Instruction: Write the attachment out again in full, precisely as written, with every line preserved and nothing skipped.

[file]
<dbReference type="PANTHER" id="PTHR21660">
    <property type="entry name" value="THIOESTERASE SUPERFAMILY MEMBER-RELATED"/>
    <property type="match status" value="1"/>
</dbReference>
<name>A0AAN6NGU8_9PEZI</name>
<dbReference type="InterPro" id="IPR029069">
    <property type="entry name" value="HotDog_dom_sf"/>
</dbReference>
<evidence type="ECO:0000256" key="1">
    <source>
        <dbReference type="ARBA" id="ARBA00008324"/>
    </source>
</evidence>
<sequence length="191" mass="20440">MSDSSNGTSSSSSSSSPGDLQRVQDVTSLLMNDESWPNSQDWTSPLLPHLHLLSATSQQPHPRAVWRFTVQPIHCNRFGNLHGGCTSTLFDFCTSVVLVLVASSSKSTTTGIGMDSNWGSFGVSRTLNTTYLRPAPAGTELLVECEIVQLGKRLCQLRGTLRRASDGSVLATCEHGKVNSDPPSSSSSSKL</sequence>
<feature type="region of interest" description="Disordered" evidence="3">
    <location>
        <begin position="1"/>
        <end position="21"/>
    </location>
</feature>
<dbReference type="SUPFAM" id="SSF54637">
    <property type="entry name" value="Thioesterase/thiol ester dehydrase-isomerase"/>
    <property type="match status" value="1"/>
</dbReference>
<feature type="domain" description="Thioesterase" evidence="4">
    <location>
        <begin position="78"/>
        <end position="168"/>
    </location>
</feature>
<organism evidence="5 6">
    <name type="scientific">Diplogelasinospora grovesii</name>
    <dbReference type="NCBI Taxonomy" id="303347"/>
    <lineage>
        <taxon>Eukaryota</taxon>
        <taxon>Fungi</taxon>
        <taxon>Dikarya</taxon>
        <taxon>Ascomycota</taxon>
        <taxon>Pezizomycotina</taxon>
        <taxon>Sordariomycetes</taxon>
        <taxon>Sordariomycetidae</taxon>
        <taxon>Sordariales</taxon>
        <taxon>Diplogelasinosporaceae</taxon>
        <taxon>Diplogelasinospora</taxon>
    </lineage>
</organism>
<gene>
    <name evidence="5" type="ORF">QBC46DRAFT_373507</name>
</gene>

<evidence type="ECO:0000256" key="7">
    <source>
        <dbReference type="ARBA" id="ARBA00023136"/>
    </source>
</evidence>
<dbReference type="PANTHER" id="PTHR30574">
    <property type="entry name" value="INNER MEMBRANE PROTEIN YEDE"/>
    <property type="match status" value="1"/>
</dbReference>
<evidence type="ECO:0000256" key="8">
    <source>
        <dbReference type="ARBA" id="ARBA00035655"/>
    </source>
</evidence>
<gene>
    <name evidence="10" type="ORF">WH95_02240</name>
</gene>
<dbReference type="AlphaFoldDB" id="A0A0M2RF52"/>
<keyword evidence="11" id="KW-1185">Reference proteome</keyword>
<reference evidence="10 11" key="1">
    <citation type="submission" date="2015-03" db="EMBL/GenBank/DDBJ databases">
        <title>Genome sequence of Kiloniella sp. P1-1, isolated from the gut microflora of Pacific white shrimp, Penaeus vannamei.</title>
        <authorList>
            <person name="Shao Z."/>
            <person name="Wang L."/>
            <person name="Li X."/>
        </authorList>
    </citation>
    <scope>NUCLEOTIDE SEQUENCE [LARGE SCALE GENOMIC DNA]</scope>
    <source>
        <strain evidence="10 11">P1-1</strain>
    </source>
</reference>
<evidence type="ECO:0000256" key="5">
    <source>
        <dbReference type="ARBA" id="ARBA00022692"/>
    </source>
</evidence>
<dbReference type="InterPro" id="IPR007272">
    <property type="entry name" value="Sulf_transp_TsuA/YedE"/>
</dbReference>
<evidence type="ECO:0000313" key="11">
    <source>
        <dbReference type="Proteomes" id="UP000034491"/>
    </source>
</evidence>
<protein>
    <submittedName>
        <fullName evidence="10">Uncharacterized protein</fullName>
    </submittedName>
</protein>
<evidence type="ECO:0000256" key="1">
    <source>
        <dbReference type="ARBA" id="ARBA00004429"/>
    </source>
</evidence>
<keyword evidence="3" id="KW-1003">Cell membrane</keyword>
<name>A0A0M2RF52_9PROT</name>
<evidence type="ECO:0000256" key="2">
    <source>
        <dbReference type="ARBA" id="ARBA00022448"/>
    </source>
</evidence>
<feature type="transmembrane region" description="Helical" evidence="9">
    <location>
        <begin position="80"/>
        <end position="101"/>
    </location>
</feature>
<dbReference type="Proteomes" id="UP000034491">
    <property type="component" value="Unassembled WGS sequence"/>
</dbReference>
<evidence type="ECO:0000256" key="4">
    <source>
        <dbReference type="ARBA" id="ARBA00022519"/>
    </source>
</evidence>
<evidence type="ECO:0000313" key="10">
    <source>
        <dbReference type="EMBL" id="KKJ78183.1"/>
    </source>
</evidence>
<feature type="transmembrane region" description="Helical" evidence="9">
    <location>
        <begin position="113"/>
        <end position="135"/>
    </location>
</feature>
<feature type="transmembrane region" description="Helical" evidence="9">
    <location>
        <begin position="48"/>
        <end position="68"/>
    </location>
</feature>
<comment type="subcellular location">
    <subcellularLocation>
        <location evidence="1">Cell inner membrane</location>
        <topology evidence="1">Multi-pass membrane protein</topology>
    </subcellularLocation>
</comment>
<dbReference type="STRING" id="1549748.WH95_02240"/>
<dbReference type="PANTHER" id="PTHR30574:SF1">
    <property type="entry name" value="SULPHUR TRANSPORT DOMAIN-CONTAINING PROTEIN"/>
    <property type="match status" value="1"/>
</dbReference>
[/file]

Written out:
<dbReference type="PANTHER" id="PTHR21660">
    <property type="entry name" value="THIOESTERASE SUPERFAMILY MEMBER-RELATED"/>
    <property type="match status" value="1"/>
</dbReference>
<name>A0AAN6NGU8_9PEZI</name>
<dbReference type="InterPro" id="IPR029069">
    <property type="entry name" value="HotDog_dom_sf"/>
</dbReference>
<evidence type="ECO:0000256" key="1">
    <source>
        <dbReference type="ARBA" id="ARBA00008324"/>
    </source>
</evidence>
<sequence length="191" mass="20440">MSDSSNGTSSSSSSSSPGDLQRVQDVTSLLMNDESWPNSQDWTSPLLPHLHLLSATSQQPHPRAVWRFTVQPIHCNRFGNLHGGCTSTLFDFCTSVVLVLVASSSKSTTTGIGMDSNWGSFGVSRTLNTTYLRPAPAGTELLVECEIVQLGKRLCQLRGTLRRASDGSVLATCEHGKVNSDPPSSSSSSKL</sequence>
<feature type="region of interest" description="Disordered" evidence="3">
    <location>
        <begin position="1"/>
        <end position="21"/>
    </location>
</feature>
<dbReference type="SUPFAM" id="SSF54637">
    <property type="entry name" value="Thioesterase/thiol ester dehydrase-isomerase"/>
    <property type="match status" value="1"/>
</dbReference>
<feature type="domain" description="Thioesterase" evidence="4">
    <location>
        <begin position="78"/>
        <end position="168"/>
    </location>
</feature>
<organism evidence="5 6">
    <name type="scientific">Diplogelasinospora grovesii</name>
    <dbReference type="NCBI Taxonomy" id="303347"/>
    <lineage>
        <taxon>Eukaryota</taxon>
        <taxon>Fungi</taxon>
        <taxon>Dikarya</taxon>
        <taxon>Ascomycota</taxon>
        <taxon>Pezizomycotina</taxon>
        <taxon>Sordariomycetes</taxon>
        <taxon>Sordariomycetidae</taxon>
        <taxon>Sordariales</taxon>
        <taxon>Diplogelasinosporaceae</taxon>
        <taxon>Diplogelasinospora</taxon>
    </lineage>
</organism>
<gene>
    <name evidence="5" type="ORF">QBC46DRAFT_373507</name>
</gene>

<evidence type="ECO:0000256" key="7">
    <source>
        <dbReference type="ARBA" id="ARBA00023136"/>
    </source>
</evidence>
<dbReference type="PANTHER" id="PTHR30574">
    <property type="entry name" value="INNER MEMBRANE PROTEIN YEDE"/>
    <property type="match status" value="1"/>
</dbReference>
<evidence type="ECO:0000256" key="8">
    <source>
        <dbReference type="ARBA" id="ARBA00035655"/>
    </source>
</evidence>
<gene>
    <name evidence="10" type="ORF">WH95_02240</name>
</gene>
<dbReference type="AlphaFoldDB" id="A0A0M2RF52"/>
<keyword evidence="11" id="KW-1185">Reference proteome</keyword>
<reference evidence="10 11" key="1">
    <citation type="submission" date="2015-03" db="EMBL/GenBank/DDBJ databases">
        <title>Genome sequence of Kiloniella sp. P1-1, isolated from the gut microflora of Pacific white shrimp, Penaeus vannamei.</title>
        <authorList>
            <person name="Shao Z."/>
            <person name="Wang L."/>
            <person name="Li X."/>
        </authorList>
    </citation>
    <scope>NUCLEOTIDE SEQUENCE [LARGE SCALE GENOMIC DNA]</scope>
    <source>
        <strain evidence="10 11">P1-1</strain>
    </source>
</reference>
<evidence type="ECO:0000256" key="5">
    <source>
        <dbReference type="ARBA" id="ARBA00022692"/>
    </source>
</evidence>
<dbReference type="InterPro" id="IPR007272">
    <property type="entry name" value="Sulf_transp_TsuA/YedE"/>
</dbReference>
<evidence type="ECO:0000313" key="11">
    <source>
        <dbReference type="Proteomes" id="UP000034491"/>
    </source>
</evidence>
<protein>
    <submittedName>
        <fullName evidence="10">Uncharacterized protein</fullName>
    </submittedName>
</protein>
<evidence type="ECO:0000256" key="1">
    <source>
        <dbReference type="ARBA" id="ARBA00004429"/>
    </source>
</evidence>
<keyword evidence="3" id="KW-1003">Cell membrane</keyword>
<name>A0A0M2RF52_9PROT</name>
<evidence type="ECO:0000256" key="2">
    <source>
        <dbReference type="ARBA" id="ARBA00022448"/>
    </source>
</evidence>
<feature type="transmembrane region" description="Helical" evidence="9">
    <location>
        <begin position="80"/>
        <end position="101"/>
    </location>
</feature>
<dbReference type="Proteomes" id="UP000034491">
    <property type="component" value="Unassembled WGS sequence"/>
</dbReference>
<evidence type="ECO:0000256" key="4">
    <source>
        <dbReference type="ARBA" id="ARBA00022519"/>
    </source>
</evidence>
<evidence type="ECO:0000313" key="10">
    <source>
        <dbReference type="EMBL" id="KKJ78183.1"/>
    </source>
</evidence>
<feature type="transmembrane region" description="Helical" evidence="9">
    <location>
        <begin position="113"/>
        <end position="135"/>
    </location>
</feature>
<feature type="transmembrane region" description="Helical" evidence="9">
    <location>
        <begin position="48"/>
        <end position="68"/>
    </location>
</feature>
<comment type="subcellular location">
    <subcellularLocation>
        <location evidence="1">Cell inner membrane</location>
        <topology evidence="1">Multi-pass membrane protein</topology>
    </subcellularLocation>
</comment>
<dbReference type="STRING" id="1549748.WH95_02240"/>
<dbReference type="PANTHER" id="PTHR30574:SF1">
    <property type="entry name" value="SULPHUR TRANSPORT DOMAIN-CONTAINING PROTEIN"/>
    <property type="match status" value="1"/>
</dbReference>